Meanwhile, Alexander Hamilton and John Jay (who would become the first Chief Justice of the Supreme Court) published a series of articles supporting the Pro-ratification position. Jay left the project, and Hamilton asked Madison to take his place. Altogether the three wrote 85 articles, which became known as The Federalist Papers.
After the Declaration of Independence and the Constitution, the Federalist Papers have become the most important works of political government written in the U.S. Madison himself wrote some 29 articles arguing for a “representative democracy” rather than the “excessive democracy” he felt the Articles of Confederation promoted, which caused social decay.
Not even all Virginians supported this Constitution. Patrick Henry of “give me liberty or give me death” fame was the most strongly opposed, but Madison caucused with the undecided, and Virginia became the 10th state to ratify it.
James Madison’s Government Service
With the ratification of the Constitution, Madison resumed his work in politics. The newly elected President George Washington urged him to run for Senate, but he lost to Patrick Henry. He won election to Congress though on his platform of passing Amendments to the Constitution, which he had previously opposed before its ratification.
These became known as the Bill of Rights, ensuring individual rights, following the listing of the federal powers of the central government.
As an advisor to the President, he helped Washington by ghostwriting his first inaugural address and encouraged the appointment of Thomas Jefferson to the position of Secretary of State.
Madison’s association with Hamilton did not last. As Secretary of the Treasury, Hamilton advocated a strong national bank to support loans to emerging industries. This served the needs of the North and favored financial relations with Britain. Madison, along with Jefferson, believed instead that this was a threat to the republican nature of the new Constitution. They supported the agricultural needs of the South and alliance with French interests.
Nevertheless, Congress did create the First Bank of the United States. Along with his mentor Thomas Jefferson, Madison organized the Democratic-Republican Party (also known as Republican) in opposition to the Federalist Party represented by Hamilton and John Adams. Both parties supported Washington in the next national election, with Adams becoming his Vice President.
Adams became the next President, Thomas Jefferson was elected as the third President in 1800, along with Madison’s help. Madison was made Jefferson’s Secretary of State. As France was at war with most of Europe at this time, Napoleon needed funds. As Secretary of State, Madison helped negotiate the Louisiana Purchase in 1803 under Jefferson, effectively doubling the territory of the United States. He dispatched Louis and Clark to survey this purchase. Madison, Wisconsin, is named in his honor.
James Madison’s Presidency
As the fourth President of the United States, the main event during Madison’s presidency was the War of 1812. France and Britain were at war, but Madison did not want to enter the war. However, Britain was seizing U.S. trade ships, and he finally felt he had no choice. In 1812 he asked Congress to declare war on Britain.
He was the first President to accompany his troops into battle during the War of 1812 when the British marched into Washington, D.C. Grabbing a pair of dueling pistols, he led his men both into battle as well as a retreat as the British set the White House and Capitol building on fire.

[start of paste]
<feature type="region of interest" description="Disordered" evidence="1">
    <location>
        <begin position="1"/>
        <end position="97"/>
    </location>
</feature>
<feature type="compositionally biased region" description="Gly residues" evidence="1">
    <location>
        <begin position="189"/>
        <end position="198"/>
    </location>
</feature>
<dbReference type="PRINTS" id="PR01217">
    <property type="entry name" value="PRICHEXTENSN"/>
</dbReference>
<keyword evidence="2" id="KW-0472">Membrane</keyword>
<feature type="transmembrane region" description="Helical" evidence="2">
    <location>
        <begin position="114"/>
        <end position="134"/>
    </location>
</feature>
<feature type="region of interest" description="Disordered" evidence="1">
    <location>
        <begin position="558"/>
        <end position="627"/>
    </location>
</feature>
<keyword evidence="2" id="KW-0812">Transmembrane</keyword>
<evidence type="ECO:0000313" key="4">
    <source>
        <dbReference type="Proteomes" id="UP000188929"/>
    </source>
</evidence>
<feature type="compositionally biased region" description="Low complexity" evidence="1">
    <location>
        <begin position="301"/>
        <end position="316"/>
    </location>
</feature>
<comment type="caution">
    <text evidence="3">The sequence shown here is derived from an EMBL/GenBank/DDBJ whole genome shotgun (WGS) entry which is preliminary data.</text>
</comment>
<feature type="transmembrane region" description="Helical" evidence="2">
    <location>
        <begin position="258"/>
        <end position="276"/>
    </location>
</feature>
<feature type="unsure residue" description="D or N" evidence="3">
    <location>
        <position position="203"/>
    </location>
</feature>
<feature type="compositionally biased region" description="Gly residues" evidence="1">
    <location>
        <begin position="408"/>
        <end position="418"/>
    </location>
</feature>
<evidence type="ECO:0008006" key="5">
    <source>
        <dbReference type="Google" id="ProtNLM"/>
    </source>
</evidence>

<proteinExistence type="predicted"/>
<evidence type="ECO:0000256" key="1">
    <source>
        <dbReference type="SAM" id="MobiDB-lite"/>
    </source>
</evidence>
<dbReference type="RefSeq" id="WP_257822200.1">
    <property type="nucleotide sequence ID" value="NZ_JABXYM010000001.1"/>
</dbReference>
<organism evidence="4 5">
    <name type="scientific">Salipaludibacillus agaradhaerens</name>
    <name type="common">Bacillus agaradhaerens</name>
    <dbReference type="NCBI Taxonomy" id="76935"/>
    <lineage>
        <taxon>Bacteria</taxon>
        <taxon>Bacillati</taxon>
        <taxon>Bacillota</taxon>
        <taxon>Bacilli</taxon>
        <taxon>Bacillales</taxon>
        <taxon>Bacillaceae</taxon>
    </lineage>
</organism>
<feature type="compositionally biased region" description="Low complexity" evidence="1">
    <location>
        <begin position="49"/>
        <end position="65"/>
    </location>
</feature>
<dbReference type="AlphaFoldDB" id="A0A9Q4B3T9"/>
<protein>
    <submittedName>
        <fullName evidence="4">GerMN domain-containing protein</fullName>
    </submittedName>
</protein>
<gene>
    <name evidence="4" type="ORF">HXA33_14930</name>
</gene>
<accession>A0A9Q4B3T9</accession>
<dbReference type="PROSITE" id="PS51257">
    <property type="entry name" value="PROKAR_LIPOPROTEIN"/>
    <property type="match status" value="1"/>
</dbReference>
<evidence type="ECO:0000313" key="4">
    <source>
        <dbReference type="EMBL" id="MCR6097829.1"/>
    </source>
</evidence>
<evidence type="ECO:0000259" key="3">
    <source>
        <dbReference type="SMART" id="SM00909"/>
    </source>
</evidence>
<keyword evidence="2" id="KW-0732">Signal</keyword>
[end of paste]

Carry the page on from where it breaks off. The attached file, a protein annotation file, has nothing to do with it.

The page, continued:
James Madison’s wife: Dolley Madison
Aaron Burr, Jefferson’s Vice President, grandson of the great preacher Jonathan Edwards, and later Alexander Hamilton’s dueling partner, had once lived at the Payne boarding house, as did the young widow Dolley Payne Todd. Burr, Madison’s classmate at Princeton, introduced the two, and they married four months later in 1794.
17 years his junior, Dolley was a popular ‘First Lady,” effectively defining the role as the social secretary to the President. Indeed, after Thomas Jefferson’s wife died in 1782 and his daughter came to Washington less frequently, Dolly often accompanied Jefferson when a hostess was required.
A popular and natural beauty, she was known for her exuberance, wit, and warmth. Unlike her shy husband, she was a social butterfly, and as the White House hostess, organized the first Inaugural Ball in Washington.
Her drawing-room attracted foreign ministers as well as politicians and leaders every week. She began the tradition of First Lady public charities by acting as Directress for a girls’ orphanage. Notably, just before the British set fire to the White House during the War of 1812, she took the time to pack the silver and save many important documents, as well as the canvas portion of a famous portrait of George Washington by Lansdowne, before they escaped from the British advance.
Throughout Madison’s Presidency, he loved ice cream and popularized it at the White House. His wife’s favorite flavor was one that went back to the time of the Pilgrims: oyster.
James Madison’s Twilight Years
Madison retired at 65 but returned to work at 74 upon Thomas Jefferson’s death as Rector of the University of Virginia. He had helped Jefferson establish by bequeathing most of his personal library. Jefferson had already sold his first library to create the Library of Congress after the original government library burned in the War of 1812. At 79, Madison joined a 96-person group to amend the State Constitution of Virginia.
Though he was considered sickly for much of his life, he lived to 85, outliving all other signers of the Constitution. His doctor offered him stimulants that would keep him alive until July 4, on the 60th anniversary of the Declaration of Independence. Both Jefferson and Adams had died on the 50th anniversary of that date. But Madison declined and died on June 28, just six days short of the anniversary.
Bill Petro, your friendly neighborhood historian